Spruce Tip Puree
In puree form, you can easily experiment with the flavor of spruce any way you like. The onions mellow the astringency, without adding additional flavor.
- 1 cup blue spruce tips
- 2 cups sweet yellow onions, roughly chopped
- 1/4 tsp salt, plus more for seasoning blanching water
- 1/4 cup water
- 1/2 cup grapeseed oil, or another flavorless oil like canola
- Put the onions in a pan with the salt and cover with water, cook, covered, until the onions have wilted and are very soft, continue to cook until the pan is nearly dry, but don’t allow the onions to take on any color. Reserve the onions.
- Bring a quart or two of water to a boil in a small sauce pan, season the water lightly to taste with salt and then add the spruce tips. Cook the tips for 10 seconds, just until they lose their green color. Remove the tips and place in the bowl of a blender with the water and onions.
- Puree the mixture, slowly adding the grapeseed oil to create a smooth puree.Continue pureeing until the needles are completely broken up and smooth. If needed, add a little more water to help make the mixture super smooth. (I used a highspeed vita mix blender, it’s likely a home blender with a less powerful engine will need a little help pureeing.) Transfer the mixture to a container and refrigerate. Tightly covered, the spruce puree will last for a week.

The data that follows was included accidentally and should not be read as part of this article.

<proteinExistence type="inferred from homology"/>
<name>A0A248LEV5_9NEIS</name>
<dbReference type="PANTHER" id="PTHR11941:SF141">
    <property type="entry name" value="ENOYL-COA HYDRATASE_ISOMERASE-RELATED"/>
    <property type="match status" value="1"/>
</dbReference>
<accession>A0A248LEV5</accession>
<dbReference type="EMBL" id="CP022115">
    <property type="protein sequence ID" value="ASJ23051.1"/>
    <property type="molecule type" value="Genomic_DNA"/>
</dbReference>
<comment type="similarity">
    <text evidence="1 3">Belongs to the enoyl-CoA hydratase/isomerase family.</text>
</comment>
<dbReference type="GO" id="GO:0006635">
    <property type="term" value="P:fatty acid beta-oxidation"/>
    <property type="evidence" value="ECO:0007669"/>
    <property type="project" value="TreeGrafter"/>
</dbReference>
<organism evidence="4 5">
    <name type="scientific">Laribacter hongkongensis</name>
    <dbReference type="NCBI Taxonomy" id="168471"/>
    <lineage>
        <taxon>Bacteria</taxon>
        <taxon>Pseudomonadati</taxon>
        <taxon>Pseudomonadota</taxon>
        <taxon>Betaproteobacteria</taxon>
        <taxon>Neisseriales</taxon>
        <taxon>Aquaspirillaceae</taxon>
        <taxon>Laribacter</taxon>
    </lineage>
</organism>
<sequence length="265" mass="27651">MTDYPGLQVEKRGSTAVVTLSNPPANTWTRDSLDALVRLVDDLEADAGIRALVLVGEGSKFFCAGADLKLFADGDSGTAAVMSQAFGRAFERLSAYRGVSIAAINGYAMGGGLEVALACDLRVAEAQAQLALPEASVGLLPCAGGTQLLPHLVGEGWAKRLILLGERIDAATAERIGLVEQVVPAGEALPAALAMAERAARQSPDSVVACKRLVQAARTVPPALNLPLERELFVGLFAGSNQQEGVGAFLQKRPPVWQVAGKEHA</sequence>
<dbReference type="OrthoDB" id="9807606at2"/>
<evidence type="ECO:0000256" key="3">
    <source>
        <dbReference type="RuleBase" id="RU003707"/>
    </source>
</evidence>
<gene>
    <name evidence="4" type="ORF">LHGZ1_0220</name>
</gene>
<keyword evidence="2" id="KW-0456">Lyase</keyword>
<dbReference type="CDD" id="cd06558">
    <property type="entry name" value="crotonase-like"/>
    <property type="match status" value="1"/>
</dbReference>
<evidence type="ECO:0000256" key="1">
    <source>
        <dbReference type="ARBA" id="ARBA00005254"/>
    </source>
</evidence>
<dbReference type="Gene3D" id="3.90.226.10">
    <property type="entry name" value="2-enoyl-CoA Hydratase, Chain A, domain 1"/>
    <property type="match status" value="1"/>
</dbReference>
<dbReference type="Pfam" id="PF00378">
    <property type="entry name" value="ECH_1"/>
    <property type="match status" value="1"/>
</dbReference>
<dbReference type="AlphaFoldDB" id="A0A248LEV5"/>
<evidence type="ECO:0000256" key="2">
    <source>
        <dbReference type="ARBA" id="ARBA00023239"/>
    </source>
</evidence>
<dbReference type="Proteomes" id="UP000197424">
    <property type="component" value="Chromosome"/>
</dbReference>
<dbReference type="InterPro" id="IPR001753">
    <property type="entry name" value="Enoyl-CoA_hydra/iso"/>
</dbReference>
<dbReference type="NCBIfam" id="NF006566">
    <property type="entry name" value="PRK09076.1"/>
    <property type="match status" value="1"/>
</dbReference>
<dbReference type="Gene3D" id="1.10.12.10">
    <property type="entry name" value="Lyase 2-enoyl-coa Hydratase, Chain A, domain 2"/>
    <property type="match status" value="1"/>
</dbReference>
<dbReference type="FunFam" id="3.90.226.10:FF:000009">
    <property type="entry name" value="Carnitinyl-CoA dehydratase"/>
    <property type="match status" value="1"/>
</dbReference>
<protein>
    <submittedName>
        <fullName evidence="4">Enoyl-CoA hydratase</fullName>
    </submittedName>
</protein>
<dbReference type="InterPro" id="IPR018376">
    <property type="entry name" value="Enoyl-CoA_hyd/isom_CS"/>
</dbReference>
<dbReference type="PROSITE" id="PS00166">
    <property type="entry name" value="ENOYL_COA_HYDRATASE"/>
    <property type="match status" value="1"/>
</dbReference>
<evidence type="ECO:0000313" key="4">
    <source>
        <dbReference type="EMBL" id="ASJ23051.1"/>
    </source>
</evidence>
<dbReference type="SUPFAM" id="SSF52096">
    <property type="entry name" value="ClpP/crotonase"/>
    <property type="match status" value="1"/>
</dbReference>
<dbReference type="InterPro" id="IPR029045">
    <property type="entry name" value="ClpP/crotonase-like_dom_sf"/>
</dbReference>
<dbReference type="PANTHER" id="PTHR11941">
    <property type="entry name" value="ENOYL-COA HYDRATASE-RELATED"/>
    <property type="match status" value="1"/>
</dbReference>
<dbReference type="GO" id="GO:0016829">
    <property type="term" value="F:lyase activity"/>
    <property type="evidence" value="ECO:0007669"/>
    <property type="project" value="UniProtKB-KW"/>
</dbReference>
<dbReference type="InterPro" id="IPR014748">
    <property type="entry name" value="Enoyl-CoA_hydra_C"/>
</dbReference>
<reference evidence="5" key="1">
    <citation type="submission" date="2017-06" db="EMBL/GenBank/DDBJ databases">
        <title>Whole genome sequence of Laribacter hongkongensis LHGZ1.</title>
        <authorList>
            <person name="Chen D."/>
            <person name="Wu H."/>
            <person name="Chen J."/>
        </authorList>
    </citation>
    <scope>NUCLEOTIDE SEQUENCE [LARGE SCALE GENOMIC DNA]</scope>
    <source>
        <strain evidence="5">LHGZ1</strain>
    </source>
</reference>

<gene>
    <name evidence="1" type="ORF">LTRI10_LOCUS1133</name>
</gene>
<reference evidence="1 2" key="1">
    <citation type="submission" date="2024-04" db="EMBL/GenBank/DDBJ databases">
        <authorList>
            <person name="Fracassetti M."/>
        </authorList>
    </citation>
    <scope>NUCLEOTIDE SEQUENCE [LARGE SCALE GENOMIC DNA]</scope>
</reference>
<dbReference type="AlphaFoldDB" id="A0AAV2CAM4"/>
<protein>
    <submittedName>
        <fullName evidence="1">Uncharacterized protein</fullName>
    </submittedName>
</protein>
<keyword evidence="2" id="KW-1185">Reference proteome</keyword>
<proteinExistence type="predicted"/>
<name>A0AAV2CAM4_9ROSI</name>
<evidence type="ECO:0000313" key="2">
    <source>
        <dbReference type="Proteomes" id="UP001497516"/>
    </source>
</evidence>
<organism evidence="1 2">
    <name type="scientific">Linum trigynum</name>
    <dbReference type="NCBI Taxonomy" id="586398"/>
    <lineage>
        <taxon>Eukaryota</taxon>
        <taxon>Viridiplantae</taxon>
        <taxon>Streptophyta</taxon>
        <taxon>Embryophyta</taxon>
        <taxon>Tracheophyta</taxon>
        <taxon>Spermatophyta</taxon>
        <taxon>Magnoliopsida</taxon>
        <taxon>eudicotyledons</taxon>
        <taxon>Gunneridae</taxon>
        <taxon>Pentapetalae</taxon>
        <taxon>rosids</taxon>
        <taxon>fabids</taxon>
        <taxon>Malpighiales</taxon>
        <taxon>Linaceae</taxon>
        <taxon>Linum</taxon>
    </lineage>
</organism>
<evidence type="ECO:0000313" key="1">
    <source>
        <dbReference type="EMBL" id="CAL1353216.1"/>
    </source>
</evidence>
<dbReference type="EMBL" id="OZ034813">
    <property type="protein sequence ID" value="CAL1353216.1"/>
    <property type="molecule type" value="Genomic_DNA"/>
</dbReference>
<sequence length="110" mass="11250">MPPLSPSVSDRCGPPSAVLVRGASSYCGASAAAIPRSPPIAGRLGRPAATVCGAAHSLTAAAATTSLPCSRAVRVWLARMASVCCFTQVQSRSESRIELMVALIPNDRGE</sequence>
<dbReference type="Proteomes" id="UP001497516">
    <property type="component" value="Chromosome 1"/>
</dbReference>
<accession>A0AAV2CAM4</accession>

My coworkers and I loved the cream pureed with spruce, so I knew ice cream had to be made. The flavor changed a bit too: it starts out resembling spearmint and melon rind, then the aroma of cedar floods your nostrils at the end; It was excellent. I thought one server in particular might start licking the ice cream bowl. Here’s the recipe.
Blue Spruce Ice Cream
Try this on a rhubarb crisp, it will blow your mind. Adding dark chocolate shavings or chips would make a delicious play on mint chocolate chip too.
It’s important to know that having the ice cream mixture at room temperature is key here. Pureeing cold cream will create butter in the blender and break the emulsion, pureeing hot cream with the spruce tips will react with their acidity and change their color swamp green.
Makes 1 qt
- 1.5 cups heavy cream
- 1/2 cup milk
- 1/2 cup fresh blue spruce buds
- 6 large egg yolks
- 1/2 cup sugar
- 1/8 tsp salt
- On low, heat the cream, milk, sugar, salt, and egg yolks in a small sauce pan, whisking constantly to avoid having the egg stick to the bottom of the pan.
- When the mixture starts to steam and is hot to the touch, but not simmering or bubbling, (This should take a couple minutes) remove it from the heat, continuing to whisk. Transfer the mixture to the bowl of a blender and allow to cool to room temperature completely.
- When the mixture is cool, add the spruce tips and puree working up the power settings gradually until you get to high. It takes a bit of horsepower to break down the needles, for the best flavor you really need them finely blended.
- When the mixture is pureed, pass it through a fine mesh strainer and then place in the bowl of an ice cream maker. Process the ice cream for 15 minutes in the machine, then check on it. The ice cream should be smooth and thick, doubled in size, with the consistency of sour cream. If needed, process for 5 minutes more, or until the desired consistency is reached.
- Keep a hairy eyeball on it to make sure the ice cream doesn’t get hard on the bottom, which will make it chalky and turn its color dark. When the ice cream is done, transfer it to a container and freeze until needed. The ice cream will firm up as it freezes.